Jack Gottlieb December 9, 2020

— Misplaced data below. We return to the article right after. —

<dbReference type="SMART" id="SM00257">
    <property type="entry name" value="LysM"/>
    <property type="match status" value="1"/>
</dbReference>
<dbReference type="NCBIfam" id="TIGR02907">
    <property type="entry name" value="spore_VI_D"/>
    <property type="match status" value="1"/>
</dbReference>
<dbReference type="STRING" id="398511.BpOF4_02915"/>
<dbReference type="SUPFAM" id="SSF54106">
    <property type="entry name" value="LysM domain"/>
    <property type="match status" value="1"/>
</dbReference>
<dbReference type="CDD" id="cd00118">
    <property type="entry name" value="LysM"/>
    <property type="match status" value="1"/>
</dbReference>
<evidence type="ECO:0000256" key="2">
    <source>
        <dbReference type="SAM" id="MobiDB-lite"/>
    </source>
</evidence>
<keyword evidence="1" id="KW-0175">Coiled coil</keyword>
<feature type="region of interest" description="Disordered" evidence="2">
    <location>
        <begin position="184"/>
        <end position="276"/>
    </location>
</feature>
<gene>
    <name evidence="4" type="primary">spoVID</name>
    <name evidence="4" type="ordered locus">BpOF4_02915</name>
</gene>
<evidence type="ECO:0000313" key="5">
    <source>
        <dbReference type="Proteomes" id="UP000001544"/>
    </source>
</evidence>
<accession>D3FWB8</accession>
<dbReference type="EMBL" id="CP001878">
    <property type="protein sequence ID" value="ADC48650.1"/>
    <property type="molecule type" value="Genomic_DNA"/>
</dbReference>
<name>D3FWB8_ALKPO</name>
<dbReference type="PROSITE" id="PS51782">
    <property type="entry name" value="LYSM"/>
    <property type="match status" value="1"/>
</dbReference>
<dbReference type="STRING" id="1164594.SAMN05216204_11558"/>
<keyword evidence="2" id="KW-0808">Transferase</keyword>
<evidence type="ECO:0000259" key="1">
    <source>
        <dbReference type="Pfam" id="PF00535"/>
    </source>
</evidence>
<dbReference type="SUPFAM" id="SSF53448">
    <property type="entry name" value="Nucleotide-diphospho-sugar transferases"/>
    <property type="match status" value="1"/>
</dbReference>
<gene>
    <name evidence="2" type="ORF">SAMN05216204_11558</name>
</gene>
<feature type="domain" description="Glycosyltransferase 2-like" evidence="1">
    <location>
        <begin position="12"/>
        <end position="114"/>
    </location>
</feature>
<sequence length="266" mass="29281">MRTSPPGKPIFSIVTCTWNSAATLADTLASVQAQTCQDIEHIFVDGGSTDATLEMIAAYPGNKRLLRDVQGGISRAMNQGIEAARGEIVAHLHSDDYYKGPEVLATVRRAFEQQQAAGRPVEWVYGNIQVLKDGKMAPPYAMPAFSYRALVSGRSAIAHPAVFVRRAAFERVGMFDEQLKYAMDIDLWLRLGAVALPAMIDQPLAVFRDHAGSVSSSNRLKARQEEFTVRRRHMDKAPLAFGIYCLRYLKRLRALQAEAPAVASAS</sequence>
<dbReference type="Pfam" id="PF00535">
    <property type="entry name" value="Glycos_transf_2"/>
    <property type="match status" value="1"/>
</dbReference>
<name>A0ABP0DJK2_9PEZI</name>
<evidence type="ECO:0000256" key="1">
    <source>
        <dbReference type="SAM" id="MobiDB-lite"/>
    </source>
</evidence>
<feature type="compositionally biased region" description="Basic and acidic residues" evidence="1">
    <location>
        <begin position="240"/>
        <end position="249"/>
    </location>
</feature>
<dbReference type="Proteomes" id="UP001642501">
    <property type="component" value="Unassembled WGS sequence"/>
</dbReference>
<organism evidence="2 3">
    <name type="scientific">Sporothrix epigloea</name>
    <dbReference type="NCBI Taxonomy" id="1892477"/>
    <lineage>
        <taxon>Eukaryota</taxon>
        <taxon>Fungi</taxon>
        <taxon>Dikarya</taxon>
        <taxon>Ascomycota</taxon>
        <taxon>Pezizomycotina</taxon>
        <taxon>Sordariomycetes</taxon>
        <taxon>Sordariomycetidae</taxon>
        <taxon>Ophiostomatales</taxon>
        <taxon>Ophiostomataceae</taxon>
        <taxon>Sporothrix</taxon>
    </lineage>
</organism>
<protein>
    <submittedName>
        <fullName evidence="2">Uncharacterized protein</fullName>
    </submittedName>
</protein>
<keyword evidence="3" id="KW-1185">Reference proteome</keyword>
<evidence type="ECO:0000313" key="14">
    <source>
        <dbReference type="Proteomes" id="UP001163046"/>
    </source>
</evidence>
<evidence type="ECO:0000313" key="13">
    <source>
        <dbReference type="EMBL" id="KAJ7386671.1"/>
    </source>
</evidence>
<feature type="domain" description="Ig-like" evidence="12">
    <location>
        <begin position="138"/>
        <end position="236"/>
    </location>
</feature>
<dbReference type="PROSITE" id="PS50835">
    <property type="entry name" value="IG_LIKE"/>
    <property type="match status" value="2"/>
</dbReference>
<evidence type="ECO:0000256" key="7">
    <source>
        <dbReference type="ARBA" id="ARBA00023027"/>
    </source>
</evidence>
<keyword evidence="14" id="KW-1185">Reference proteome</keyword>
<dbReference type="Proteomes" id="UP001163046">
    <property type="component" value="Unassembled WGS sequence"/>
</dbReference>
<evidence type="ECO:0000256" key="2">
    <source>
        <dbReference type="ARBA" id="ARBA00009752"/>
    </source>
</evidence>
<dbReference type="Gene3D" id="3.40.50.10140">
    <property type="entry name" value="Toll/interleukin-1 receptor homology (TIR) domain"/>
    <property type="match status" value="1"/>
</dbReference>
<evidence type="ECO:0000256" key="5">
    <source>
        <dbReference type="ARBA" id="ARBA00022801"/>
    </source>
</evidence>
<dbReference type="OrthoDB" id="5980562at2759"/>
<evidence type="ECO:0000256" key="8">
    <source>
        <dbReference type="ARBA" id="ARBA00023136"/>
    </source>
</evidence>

Virtual Hanukkah Celebrations